NOTE: do not use acid (even the mild stuff we have) nor the rock hammer without EYE PROTECTION!!
Stop 1. The ‘Rockpile recreation area’.
As you walk along the bluffs note the layering (horizontal joints) in the sedimentary rocks. What do these differences tell you about the depositional environment? Are there significant differences in weathering and erosion between different layers? Select a sample of limestone and a chert nodule, apply the ‘acid test’. Describe the different reaction. What is the origin of Chert? Describe how the outcropping of the Ft. Payne formation effected human settlement and development of this area.
Note the vertical cracks; these are joints that fracture across the layers of sedimentary rocks.
Create a sketch indicating both horizontal and vertical features
Use a compass to determine the compass bearing of the water flowing out of each stream channel (go ahead and get wet). Is the direction similar for each stream? Is the direction of the joint structure in the rock expressed by the apparent course of these streams?
Look on the map, are there any surface streams present that would explain the waterfall, or sub-surface streams?
Plot a line with the apparent compass bearing of the joint structure on the topo map; identify potential sources of water for these streams. Discuss the long term stability of
Creating a Linear Transect. A useful way of acquiring a valid sample for a landscape is a linear transect. Sometimes, a linear transect is also known as a “windshield survey”.
For the transect portion of this lab, begin at the intersection of 2 nd
street and Gnat Pond
Road. Make sure there are at least 2 of you in the car, one to drive and call off the mileage and a second to record your observations. At every mile, record the vegetation on both sides of the road and a descriptive term for the topography (flat, steep, swampy, etc). In your write up, include a chart of vegetation and topography(referenced to the base map). Indicate where significant changes take place.
Stop 3. LaGrange College Site:
Describe the dominant vegetation, how is this different from the vegetation visible below the ‘mountain’? In terms of altitude… just how tall is this mountain? (it is only a few parts of the world where a feature of this size would deserve the term ‘mountain’!!).
Stop 4. End of the pavement…What is the primary rock of this ‘mountain?’… What inferences can you make about the erosion potential of this rock as opposed to the limestone of our previous trips? What causes the different colors found in this sandstone?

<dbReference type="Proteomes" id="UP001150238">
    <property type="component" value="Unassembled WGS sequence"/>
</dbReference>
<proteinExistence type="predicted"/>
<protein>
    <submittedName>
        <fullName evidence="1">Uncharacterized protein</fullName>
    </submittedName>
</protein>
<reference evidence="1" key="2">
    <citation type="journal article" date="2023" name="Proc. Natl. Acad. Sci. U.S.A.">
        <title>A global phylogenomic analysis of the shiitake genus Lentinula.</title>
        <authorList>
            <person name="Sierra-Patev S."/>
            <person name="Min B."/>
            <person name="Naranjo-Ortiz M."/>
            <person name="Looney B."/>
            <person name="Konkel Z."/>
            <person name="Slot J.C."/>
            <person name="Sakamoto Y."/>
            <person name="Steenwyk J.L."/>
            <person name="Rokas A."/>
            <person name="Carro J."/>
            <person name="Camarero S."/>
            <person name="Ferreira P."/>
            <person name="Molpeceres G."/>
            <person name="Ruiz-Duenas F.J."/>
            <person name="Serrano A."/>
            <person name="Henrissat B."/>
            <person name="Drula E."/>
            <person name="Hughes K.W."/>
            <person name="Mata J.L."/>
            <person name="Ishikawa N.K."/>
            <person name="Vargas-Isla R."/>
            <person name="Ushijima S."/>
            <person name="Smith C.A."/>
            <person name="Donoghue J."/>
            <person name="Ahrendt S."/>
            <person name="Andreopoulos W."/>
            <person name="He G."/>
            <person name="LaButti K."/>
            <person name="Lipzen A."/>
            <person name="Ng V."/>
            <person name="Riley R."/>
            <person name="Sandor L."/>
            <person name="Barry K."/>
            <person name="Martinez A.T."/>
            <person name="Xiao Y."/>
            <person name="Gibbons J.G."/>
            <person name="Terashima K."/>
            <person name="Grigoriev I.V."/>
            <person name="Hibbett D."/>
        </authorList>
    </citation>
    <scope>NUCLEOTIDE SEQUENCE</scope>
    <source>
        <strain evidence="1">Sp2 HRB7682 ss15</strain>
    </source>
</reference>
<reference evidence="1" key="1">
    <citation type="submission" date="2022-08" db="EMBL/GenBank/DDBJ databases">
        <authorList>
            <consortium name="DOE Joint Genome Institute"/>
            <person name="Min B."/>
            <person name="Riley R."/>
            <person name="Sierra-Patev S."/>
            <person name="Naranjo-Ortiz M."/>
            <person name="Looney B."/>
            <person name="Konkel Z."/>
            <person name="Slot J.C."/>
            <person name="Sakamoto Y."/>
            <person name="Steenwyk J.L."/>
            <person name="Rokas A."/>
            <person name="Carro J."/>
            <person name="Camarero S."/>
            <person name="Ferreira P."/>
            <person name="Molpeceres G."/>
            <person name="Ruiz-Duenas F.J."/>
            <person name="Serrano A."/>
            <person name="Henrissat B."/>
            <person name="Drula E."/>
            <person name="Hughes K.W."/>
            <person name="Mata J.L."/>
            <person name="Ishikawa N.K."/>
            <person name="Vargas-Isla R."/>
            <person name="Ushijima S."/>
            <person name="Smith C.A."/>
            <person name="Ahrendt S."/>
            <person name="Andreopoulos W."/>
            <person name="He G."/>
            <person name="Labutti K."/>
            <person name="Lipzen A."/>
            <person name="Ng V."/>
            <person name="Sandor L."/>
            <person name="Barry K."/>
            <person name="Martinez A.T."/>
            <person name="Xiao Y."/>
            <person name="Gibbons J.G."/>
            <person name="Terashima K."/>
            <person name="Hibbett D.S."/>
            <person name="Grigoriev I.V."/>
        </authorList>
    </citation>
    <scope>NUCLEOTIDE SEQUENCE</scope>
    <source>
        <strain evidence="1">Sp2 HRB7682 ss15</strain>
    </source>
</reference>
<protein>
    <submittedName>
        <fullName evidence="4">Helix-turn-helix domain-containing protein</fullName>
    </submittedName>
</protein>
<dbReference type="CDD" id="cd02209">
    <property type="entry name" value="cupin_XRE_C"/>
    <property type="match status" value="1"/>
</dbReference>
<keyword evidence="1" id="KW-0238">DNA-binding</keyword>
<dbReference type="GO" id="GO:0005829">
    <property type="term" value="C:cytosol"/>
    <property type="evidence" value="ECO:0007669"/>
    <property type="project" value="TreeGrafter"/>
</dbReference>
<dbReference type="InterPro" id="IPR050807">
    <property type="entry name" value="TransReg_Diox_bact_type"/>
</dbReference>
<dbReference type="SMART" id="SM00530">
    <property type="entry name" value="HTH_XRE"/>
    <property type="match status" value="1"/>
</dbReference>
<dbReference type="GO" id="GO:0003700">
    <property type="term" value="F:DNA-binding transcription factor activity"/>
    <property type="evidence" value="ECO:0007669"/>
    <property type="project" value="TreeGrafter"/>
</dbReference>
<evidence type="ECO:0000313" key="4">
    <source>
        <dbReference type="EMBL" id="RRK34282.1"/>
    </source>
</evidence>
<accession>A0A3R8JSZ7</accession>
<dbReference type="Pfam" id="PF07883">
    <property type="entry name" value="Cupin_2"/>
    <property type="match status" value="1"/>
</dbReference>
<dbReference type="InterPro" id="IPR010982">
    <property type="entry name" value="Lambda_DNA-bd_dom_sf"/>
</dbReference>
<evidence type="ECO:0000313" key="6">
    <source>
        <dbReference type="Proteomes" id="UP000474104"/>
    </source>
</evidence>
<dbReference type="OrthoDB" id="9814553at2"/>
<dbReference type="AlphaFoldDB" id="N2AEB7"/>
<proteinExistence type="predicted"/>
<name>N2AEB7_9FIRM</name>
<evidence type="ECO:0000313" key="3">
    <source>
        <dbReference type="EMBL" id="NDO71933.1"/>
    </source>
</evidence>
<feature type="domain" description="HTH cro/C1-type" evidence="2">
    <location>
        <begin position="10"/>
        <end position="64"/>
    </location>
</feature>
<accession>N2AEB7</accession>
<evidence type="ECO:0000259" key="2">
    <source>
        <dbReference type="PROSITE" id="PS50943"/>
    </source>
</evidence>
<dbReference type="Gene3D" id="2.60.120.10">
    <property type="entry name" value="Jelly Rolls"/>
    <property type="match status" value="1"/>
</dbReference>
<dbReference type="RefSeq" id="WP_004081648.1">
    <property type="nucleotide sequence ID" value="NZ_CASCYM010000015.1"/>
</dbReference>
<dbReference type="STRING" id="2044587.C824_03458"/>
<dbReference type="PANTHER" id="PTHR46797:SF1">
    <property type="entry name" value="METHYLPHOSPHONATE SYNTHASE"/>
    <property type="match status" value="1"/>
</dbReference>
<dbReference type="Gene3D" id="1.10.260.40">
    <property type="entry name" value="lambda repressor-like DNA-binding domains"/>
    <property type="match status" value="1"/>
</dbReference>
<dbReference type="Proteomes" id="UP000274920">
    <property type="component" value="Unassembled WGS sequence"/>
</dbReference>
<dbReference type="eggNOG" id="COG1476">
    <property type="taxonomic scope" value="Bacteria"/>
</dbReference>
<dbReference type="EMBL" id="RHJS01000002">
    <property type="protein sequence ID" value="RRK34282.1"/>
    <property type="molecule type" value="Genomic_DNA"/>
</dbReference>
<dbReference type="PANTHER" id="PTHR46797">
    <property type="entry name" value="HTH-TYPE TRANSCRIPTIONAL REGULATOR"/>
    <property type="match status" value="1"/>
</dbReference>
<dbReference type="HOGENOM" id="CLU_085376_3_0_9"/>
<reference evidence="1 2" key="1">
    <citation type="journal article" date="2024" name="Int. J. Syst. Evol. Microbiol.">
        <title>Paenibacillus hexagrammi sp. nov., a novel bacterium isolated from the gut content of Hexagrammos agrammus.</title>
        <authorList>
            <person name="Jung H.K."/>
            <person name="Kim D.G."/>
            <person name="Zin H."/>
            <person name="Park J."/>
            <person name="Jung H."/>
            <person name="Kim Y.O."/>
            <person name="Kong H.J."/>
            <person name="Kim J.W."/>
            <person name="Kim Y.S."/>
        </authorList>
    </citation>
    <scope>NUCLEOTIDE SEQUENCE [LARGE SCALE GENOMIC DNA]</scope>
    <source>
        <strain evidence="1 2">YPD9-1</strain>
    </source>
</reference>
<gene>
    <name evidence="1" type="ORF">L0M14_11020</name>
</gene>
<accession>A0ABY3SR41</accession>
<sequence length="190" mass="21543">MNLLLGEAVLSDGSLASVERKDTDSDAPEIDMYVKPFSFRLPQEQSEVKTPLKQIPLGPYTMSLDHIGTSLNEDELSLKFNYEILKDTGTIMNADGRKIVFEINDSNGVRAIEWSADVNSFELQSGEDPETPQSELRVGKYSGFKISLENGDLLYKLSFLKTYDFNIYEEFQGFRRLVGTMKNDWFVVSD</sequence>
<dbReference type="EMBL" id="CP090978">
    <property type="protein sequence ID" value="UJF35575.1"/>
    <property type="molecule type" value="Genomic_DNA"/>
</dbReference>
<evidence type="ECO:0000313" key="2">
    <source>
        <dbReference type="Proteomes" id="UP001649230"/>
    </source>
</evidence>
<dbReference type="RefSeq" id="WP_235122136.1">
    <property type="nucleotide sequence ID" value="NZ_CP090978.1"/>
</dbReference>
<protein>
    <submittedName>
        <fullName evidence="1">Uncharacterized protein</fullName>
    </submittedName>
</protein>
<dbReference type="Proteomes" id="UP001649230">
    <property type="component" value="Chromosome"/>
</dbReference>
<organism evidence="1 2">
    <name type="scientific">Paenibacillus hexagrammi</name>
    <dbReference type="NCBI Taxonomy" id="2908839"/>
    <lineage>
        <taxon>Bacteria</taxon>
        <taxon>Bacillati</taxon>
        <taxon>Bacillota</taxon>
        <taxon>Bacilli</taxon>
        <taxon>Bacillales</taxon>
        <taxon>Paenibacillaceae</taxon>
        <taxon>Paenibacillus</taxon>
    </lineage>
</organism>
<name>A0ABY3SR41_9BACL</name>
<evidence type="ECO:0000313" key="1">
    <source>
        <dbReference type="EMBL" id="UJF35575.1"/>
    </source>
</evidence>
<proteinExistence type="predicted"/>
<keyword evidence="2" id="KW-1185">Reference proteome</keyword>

Using your observations from this trip, discuss the impact of differential erosion on the makeup of the landscape.
Stop 5.The LaGrange cemetery…quoting from http://www2.una.edu/history/old%20site/Cemetery.htm
The town of LaGrange is now referred to as the "city of the dead," because its cemetery is the only thing that is intact. This beautiful and mysterious cemetery is one of the only clues remaining from the Civil War that can inform us about the families who lived on the mountain. There are currently 150 graves which are known to The LaGrange Living Historical Association. But it is estimated that there are at least 200 graves in the cemetery. The Association is making an effort to put names and locations on the 50 or so unmarked graves in the cemetery.
“The cemetery holds many names and legends, as well as some interesting stories. It has fallen victim to the times, however, and has suffered greatly from vandalism. There used to be stone crypts covering most of the graves, but now there are only a few intact. A rose bush that had been growing in the cemetery for over 160 years was removed by an unknown visitor. The LaGrange Historical Association has attempted to preserve this historic site and has managed to raise enough in donations to put a fence up around the area, in an effort to deter vandals.”
Visit the historical web site http://www2.una.edu/history/lagrange.htm
which describes the beginnings of UNA. In your analysis relate the cultural history of this place to the physical geography/geology that make this place unique.
In 1818-1819 one hundred and fifty people purchased land on the spur of the
Cumberland mountain, 400 feet above the surrounding valley. The earliest settlers, who were the wealthiest people in the valley, used the land as a summer resort which they called "Rocky Hill." As the settlement became more permanent, the people demanded a place to educate their sons and daughters. The Methodist church stepped in, and donations were collected to build a church for worship and schools for education. They called it "LaGrange" meaning "the place," for the view from the area was breathtaking.